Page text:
COVID-19 and the pandemic has really knocked the industry sideways. There have been some major changes and amendments made to law to help business and employees through this time such as in the introduction of the Job Retention Scheme, changes to The Working Time Directive (annual leave specifically) and changes to Statutory Sick Pay. These changes re a direct result of the crisis.
BUT, there are always scheduled changes to employment law every year in April and these still happened in the background and are still applicable. It is important that you are aware of them so that you can ensure you are compliant and get back to work on the right foot. Below, I have listed the main changes for your information.
As we keep hearing, we are living in unprecedented times, and it is even more important for Business Owners and Directors to keep updated on the ever-changing employment law. The employment law can be complex at the best of times, but at the current time, it is even more so as the government attempt to respond quickly to changes in the pandemic. These are some of the main changes to the employment law to be aware of.
You can book in a call to discuss any of the below right here.
Job Retention Scheme
The job retention scheme, known widely as ‘furloughing’ was announced by Chancellor Rishi Sunak in a direct response to the Coronavirus pandemic. With many businesses unable to operate at the moment, the scheme was brought into place in an attempt to save businesses and the economy. With the job retention scheme, employers are entitled to cash grants of up to 80% of wages, at a maximum of £2,500 per worker. Employers can make up the remaining 20% of wages, but they have no obligation to do so. This scheme is open to businesses who have employees who are unable to work from home, such as restaurant workers and non-essential shop workers. The scheme opened on the 20th April and will save millions of jobs.
Statutory Sick Pay (SSP)
Statutory sick pay (SSP) will be payable from the start of the employee’s absence if the reason for absence is related to self-isolation to stop the spread of the Coronavirus. SSP was previously payable from the fourth day of absence.
If you would like to contact us about any employment questions you have generally or in relation to Covid-19, get in touch.
Parental Bereavement Leave and Pay
The Parental Bereavement (Leave and Pay) Act 2018 came into force on the 6 April 2020. This gives employees who have lost a child under the age of 18, or who have suffered a stillbirth from their 24th week of pregnancy, a right to receive two weeks’ leave. The regulation state that the employee may take the leave in only one block or in two blocks of one week. This leave must be taken within 56 weeks from the child’s death. The pay will be at the statutory rate.
National Living/Minimum Wage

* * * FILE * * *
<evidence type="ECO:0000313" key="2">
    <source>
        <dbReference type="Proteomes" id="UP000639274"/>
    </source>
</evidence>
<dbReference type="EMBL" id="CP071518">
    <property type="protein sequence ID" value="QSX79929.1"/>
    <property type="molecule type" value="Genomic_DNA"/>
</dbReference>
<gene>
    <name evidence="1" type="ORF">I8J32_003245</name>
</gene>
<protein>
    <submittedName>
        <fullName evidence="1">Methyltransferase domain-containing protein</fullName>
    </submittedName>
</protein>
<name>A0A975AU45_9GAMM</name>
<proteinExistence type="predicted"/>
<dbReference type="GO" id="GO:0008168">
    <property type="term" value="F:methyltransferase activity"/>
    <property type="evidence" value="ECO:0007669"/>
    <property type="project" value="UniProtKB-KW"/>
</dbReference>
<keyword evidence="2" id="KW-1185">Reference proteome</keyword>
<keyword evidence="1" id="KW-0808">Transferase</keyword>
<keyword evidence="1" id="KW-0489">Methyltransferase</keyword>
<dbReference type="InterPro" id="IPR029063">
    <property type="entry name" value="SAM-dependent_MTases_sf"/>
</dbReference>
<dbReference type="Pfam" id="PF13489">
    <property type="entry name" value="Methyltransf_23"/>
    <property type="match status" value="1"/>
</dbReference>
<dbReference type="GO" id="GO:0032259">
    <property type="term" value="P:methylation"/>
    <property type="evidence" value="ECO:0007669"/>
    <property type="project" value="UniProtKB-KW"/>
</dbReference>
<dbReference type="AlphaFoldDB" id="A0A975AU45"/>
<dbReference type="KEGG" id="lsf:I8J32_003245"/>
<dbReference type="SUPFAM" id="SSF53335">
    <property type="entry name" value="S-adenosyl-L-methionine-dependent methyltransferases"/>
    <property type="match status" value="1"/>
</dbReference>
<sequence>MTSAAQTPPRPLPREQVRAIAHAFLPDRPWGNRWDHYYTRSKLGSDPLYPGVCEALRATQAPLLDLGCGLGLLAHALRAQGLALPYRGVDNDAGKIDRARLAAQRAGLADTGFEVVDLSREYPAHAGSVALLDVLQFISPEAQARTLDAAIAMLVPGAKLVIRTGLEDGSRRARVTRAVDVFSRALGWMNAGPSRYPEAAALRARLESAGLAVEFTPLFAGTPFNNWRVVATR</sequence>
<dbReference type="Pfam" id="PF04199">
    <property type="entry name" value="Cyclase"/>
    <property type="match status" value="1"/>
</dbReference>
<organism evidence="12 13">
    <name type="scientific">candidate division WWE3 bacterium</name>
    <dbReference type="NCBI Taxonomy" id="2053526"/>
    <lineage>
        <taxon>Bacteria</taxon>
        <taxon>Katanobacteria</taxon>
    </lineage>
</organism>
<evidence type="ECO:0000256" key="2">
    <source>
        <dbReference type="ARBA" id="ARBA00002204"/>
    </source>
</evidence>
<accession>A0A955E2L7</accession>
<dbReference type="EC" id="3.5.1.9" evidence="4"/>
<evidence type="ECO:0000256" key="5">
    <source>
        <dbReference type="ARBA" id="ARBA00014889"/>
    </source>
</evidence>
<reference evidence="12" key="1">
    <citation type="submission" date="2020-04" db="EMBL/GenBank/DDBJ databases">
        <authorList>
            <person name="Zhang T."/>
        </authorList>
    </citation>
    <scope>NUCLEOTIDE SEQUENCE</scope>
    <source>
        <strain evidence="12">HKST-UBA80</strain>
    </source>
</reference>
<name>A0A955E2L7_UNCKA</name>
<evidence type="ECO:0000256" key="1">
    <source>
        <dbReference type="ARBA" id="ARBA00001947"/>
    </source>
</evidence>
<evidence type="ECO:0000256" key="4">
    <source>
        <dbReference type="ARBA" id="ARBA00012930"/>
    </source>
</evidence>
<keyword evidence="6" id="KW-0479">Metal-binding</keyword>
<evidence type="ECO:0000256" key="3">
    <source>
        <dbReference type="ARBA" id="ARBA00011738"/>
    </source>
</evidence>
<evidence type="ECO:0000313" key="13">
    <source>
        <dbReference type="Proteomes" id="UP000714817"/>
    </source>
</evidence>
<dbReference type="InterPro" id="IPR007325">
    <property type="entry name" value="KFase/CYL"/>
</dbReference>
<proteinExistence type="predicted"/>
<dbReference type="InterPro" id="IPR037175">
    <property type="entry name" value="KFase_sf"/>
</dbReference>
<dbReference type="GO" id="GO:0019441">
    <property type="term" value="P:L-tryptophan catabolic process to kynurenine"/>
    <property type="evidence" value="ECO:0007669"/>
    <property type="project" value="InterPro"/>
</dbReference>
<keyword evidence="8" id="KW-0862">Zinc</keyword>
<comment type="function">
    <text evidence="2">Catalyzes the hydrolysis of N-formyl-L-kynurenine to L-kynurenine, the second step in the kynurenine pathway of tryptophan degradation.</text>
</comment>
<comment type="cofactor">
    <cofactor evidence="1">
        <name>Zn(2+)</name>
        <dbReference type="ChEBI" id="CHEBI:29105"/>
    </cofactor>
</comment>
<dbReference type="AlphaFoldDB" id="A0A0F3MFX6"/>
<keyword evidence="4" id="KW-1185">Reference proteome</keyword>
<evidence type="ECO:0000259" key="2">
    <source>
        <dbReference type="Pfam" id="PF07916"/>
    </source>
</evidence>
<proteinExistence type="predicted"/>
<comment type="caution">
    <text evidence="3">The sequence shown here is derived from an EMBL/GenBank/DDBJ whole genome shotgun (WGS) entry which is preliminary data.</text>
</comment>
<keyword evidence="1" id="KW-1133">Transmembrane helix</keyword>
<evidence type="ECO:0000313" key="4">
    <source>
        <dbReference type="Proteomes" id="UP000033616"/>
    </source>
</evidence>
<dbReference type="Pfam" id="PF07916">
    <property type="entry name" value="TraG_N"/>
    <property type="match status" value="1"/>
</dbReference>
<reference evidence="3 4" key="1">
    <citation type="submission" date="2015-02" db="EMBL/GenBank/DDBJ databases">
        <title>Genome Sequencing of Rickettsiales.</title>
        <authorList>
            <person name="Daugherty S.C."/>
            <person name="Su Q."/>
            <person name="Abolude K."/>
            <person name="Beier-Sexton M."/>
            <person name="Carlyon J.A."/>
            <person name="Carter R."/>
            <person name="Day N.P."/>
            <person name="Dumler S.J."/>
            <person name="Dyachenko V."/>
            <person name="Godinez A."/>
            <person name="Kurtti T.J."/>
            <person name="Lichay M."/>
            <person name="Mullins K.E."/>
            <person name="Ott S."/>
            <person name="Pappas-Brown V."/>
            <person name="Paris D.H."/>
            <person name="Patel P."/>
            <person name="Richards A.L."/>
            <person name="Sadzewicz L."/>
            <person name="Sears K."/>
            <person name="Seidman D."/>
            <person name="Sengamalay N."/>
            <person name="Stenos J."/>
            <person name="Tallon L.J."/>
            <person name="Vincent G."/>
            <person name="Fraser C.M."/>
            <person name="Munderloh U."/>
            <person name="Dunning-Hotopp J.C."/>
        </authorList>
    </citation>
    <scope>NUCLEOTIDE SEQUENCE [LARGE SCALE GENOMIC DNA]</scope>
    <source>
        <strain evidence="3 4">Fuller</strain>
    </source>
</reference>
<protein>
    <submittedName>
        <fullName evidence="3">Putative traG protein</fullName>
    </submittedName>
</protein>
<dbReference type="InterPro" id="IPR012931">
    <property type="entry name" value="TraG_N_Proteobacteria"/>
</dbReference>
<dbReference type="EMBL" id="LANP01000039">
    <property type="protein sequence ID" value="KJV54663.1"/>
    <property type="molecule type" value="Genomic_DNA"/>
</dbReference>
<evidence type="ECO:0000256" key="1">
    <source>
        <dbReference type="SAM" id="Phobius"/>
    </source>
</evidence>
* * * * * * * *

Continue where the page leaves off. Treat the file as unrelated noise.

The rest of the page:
The National Living Wage increased to £8.72 per hour for those who are aged 25 years or over.
Changes to Worker Contracts
Employers are obligated to provide a written “Section 1” statement to their employees from day one of their employment. This law came into force on the 6th April 2020 and must include the employee’s pay rate and their place of work. It should also include their benefits, entitlement to leave, probationary period and training. Other particulars include the notice period for termination, length of a fixed term or temporary contract, and any other work conditions.
Gender Pay Gap Reporting Suspension
The gender pay gap reporting legislation was brought into place in England, Scotland, and Wales in an effort to increase transparency in pay between genders, and reasons for any differences. The gender pay gap reporting has been suspended this year, due to the Coronavirus and current challenges businesses are facing.
The new off payroll working rules (or IR35 as it is commonly known) were being implemented in an effort to ensure contractors are paying the right amount of tax. This is currently already in place within the public sector, but it was also set to be rolled out this year in the private sector. As a result of the Covid-19, this has now been deferred until 2021. Although the government have made it clear that this is not a cancellation.
Emergency Volunteer Leave
A new emergency volunteer leave legislation has been put into place which allows workers to take emergency leave to help support the health and social care sector. This leave can be up to four weeks and the volunteer will be compensated for a loss of earnings, travel and any subsistence required. The volunteer can return to their own job thereafter and should receive all other terms and conditions related to their job, with exception of their salary. Employers cannot refuse emergency volunteer leave.
As a result of Covid-19, tribunal proceedings can be undertaken via electronic communications, if the tribunal are happy that it will still be just and equitable. Tribunal applications are also to be sent electronically.
If you’d like to discuss the current legislation or if we can help provide HR support, you can book in a call right here to have a chat.